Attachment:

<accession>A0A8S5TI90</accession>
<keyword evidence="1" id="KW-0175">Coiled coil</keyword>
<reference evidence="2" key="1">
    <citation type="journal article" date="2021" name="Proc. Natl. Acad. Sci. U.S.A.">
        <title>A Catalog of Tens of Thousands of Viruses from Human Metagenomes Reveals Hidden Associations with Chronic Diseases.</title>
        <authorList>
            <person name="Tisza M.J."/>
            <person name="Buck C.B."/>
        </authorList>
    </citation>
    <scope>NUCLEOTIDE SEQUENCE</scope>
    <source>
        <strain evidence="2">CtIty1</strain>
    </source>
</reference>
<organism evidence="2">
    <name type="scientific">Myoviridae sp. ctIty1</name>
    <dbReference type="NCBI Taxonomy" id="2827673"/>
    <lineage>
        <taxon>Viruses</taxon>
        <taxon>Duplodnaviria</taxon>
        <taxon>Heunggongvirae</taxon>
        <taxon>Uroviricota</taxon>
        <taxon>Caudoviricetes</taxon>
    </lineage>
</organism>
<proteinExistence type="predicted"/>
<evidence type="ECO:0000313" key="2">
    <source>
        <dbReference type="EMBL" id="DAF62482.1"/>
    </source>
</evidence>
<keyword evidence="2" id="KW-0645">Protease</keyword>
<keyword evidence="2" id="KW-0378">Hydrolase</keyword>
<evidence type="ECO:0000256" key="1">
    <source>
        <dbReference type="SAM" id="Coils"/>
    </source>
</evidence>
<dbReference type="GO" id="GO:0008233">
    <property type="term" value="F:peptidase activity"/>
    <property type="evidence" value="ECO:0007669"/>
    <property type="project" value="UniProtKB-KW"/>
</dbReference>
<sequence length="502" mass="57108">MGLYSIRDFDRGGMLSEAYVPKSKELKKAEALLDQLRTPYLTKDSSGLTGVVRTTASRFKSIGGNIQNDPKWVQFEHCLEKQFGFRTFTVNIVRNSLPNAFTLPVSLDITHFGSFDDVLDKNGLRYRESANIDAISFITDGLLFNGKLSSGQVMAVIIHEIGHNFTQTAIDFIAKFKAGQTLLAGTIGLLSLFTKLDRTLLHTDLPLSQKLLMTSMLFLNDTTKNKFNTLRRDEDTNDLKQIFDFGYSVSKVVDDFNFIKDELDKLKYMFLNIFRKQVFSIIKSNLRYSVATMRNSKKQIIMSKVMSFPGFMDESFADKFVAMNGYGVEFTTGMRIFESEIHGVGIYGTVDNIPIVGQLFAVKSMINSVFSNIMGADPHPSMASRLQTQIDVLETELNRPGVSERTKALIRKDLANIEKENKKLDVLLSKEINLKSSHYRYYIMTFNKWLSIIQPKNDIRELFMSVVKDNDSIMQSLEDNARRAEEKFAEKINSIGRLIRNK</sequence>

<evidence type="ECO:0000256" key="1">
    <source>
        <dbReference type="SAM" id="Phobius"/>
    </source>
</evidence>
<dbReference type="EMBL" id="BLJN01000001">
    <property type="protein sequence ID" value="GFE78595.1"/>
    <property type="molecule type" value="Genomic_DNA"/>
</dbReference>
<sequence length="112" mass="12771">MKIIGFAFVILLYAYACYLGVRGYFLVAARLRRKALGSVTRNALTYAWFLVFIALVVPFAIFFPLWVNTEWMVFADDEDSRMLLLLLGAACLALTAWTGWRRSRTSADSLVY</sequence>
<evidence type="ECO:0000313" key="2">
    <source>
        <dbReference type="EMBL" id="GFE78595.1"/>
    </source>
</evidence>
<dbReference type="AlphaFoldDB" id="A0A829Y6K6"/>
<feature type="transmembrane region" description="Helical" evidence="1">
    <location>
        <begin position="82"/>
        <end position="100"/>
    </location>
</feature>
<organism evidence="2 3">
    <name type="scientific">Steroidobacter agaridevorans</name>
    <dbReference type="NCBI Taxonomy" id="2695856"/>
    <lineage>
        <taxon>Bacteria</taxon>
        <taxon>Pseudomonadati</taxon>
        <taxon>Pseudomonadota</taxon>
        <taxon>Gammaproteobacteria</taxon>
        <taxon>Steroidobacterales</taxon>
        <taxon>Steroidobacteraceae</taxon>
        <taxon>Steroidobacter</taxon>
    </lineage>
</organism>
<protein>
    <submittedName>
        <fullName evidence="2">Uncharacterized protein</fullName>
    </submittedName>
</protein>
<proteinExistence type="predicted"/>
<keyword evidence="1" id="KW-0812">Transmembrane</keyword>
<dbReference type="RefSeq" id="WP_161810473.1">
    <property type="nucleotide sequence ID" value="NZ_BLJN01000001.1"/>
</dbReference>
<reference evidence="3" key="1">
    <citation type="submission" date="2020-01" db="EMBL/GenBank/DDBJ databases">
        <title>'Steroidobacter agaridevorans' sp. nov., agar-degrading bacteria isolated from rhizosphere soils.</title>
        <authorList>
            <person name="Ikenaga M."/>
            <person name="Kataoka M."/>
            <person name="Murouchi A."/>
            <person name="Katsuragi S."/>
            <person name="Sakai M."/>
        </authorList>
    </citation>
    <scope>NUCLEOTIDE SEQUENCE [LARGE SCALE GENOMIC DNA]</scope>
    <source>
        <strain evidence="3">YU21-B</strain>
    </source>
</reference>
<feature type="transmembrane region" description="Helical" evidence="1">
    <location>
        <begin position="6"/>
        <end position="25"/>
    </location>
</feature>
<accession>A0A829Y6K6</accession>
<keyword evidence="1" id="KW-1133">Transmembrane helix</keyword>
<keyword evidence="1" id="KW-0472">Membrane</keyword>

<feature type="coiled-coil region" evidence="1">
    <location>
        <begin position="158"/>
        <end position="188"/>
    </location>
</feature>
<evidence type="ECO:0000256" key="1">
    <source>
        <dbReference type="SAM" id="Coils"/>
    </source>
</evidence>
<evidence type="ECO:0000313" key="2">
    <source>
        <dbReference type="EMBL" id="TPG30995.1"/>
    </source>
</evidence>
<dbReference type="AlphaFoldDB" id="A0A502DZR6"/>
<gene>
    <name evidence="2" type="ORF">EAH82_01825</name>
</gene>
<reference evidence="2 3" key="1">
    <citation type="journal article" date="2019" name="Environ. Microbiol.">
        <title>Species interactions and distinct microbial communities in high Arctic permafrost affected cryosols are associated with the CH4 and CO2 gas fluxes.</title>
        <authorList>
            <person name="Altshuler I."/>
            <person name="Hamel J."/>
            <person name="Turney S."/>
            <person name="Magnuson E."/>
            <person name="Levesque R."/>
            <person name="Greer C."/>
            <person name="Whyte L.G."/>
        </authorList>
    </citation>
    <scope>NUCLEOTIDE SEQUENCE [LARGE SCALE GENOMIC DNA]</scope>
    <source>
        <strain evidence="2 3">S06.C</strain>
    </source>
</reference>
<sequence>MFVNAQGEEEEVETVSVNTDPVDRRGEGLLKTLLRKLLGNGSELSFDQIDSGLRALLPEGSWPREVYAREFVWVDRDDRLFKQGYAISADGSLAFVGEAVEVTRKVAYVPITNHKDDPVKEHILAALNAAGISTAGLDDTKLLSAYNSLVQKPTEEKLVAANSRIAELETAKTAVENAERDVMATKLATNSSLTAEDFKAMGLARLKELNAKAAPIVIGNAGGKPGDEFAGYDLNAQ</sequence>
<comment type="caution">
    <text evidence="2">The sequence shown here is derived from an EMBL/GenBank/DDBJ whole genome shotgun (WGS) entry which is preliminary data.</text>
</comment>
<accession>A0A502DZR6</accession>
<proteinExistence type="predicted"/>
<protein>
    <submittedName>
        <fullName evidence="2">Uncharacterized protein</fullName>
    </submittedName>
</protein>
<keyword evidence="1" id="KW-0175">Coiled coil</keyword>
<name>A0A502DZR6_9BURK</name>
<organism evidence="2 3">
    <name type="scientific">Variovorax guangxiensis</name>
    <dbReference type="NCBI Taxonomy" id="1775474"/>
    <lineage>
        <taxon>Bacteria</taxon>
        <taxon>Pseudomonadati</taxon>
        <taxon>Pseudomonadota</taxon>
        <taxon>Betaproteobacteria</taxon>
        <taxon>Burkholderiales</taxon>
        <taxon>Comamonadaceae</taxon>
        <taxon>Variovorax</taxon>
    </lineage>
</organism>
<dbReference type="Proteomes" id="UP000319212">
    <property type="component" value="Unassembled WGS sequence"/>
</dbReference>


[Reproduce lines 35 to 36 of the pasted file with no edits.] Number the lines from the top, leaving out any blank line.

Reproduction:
<evidence type="ECO:0000256" key="1">
    <source>